§ 6. Mr. Andrew George (St. Ives)
What assessment he has made of the level of nursing shortages; and if he will make a statement. 
§ The Secretary of State for Health (Mr. Frank Dobson)
From the various figures and sources available, I estimate that there are around 9,000 nursing vacancies in the national health service that have existed for three months or more. As the hon. Gentleman knows, on 1 February we launched a major recruitment campaign. Since then, more than 52,000 people have contacted the national response line. Around 5,000 of them were qualified nurses asking about returning to nursing. Nurses who have to go on refresher courses and return to the NHS will have their fees paid by the NHS; those who have already done so will have their fees reimbursed, including his constituents.
§ Mr. George
I am grateful to the Secretary of State for that clarification. The Royal College of Nursing estimates that there are between 12,000 and 13,000 nurse vacancies and believes that nurse shortages rather than flu epidemics created the winter crisis. What steps will he take to encourage experienced nurses—the backbone of the NHS—to remain in nursing and not leave the NHS at the present rate?
§ Mr. Dobson
The RCN certainly produced estimates different from those of officials of the NHS and my Department. When I last appeared before the Health Committee, I said that I would authorise my officials to get together with people with other estimates so that we can agree how many vacancies there are and not have futile discussion about numbers rather than doing something about it. We are trying to recruit extra nurses. It looks as though the campaign is successful. We are also trying to introduce family friendly policies so that services are available for nurses who want to be able to take their children to school in the morning, take them home in the evening or need a creche so that they can take younger children to the hospital or community service with them. We are determined to bring that about. That applies not only to nurses, but to everyone who works in the NHS because it must provide a top-class service for patients while allowing its hard-working staff to reconcile their jobs with their family responsibilities.
§ Laura Moffatt (Crawley)
Will my right hon. Friend join me in congratulating the Surrey and Sussex Healthcare NHS trust, which held open evenings at the Crawley and East Surrey hospital sites attended by 165 people? Ten at Crawley signed up for the back-to-nursing course. They are delighted. There is clearly a new view about nursing and people feel invigorated that they are getting back into the profession that they love.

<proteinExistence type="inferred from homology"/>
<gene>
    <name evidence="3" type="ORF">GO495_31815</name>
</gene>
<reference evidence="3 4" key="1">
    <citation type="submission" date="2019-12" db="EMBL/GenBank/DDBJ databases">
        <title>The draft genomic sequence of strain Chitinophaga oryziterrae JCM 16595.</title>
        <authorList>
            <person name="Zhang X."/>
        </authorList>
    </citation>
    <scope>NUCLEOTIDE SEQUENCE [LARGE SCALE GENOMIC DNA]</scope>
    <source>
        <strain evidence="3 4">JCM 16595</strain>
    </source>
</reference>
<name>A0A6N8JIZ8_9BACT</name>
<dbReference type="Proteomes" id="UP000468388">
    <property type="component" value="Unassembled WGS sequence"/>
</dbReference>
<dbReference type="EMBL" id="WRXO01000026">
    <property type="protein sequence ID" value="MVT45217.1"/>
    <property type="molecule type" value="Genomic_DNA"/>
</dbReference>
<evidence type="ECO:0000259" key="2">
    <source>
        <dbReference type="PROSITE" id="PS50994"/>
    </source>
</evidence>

§ Mr. Dobson
My hon. Friend, speaking from her experience as a qualified nurse, offers me 849 some reassurance. In other parts of the country, besides the national initiatives that we have taken, local nursing managements are conducting a variety of initiatives to attract people back. It looks as though they are working. I have recently visited several hospitals with nurse returners. When I asked one why she had come back, she said that her children had reached the stage where it was quieter at work. She was working in the intensive care unit.
§ Mrs. Virginia Bottomley (South-West Surrey)
The NHS cannot afford to lose any competent and qualified nurses. I certainly applaud the steps that have been taken to follow up the Opportunity 2000 initiatives. The NHS was the first public sector body to join Opportunity 2000. We had a debate yesterday on the Macpherson report. In 1993, the NHS set a target for the number of black and ethnic minority G grade nurses. What further steps are being taken to ensure that we do not lose the skills of public sector workers in the NHS from the black and ethnic minority communities?
§ Mr. Dobson
I agree with the right hon. Lady that it is bad if we lose trained nurses from the health service. When we got in there were 140,000 qualified ex-nurses no longer working in the NHS, the odd one or two of whom, I have reason to believe, left when the right hon. Lady was Secretary of State for Health.
We are doing a lot more than any previous Government about the recruitment and retention of black and Asian staff. One of the biggest problems is that, when one says to Afro-Caribbean young people, "Will you think of taking a job as a nurse in the health service?" they say, "Not if they're going to treat me like they treated my mum." We have to deal with that. We are setting examples in so far as we can. The only appointments that I make in the NHS are of non-executive directors. I am proud to say that since we got in we have raised the number of women on the boards to 50 per cent. and the number of black and Asian people to 10 per cent.
§ Mrs. Gwyneth Dunwoody (Crewe and Nantwich)
Is my right hon. Friend aware that anyone with an ounce of common sense is highly delighted not only with the recruitment campaign that he has mounted, but with his serious acknowledgement that there is a problem with nurses and nurse retention? Will my right hon. Friend assure me that he will abandon any idea of introducing schemes for discretionary payments for nurses? We know that within the NHS such a scheme for doctors is unfair, inequitable and expensive.
§ Mr. Dobson
I am not entirely clear what my hon. Friend is referring to. We have certainly set our faces against the idea of performance-related pay in the NHS. We want to relate pay mainly to responsibility. With—I think—the likely agreement of the profession, we intend to get rid of the rigid grading system that is holding back the professional development of nurses and holding down their pay.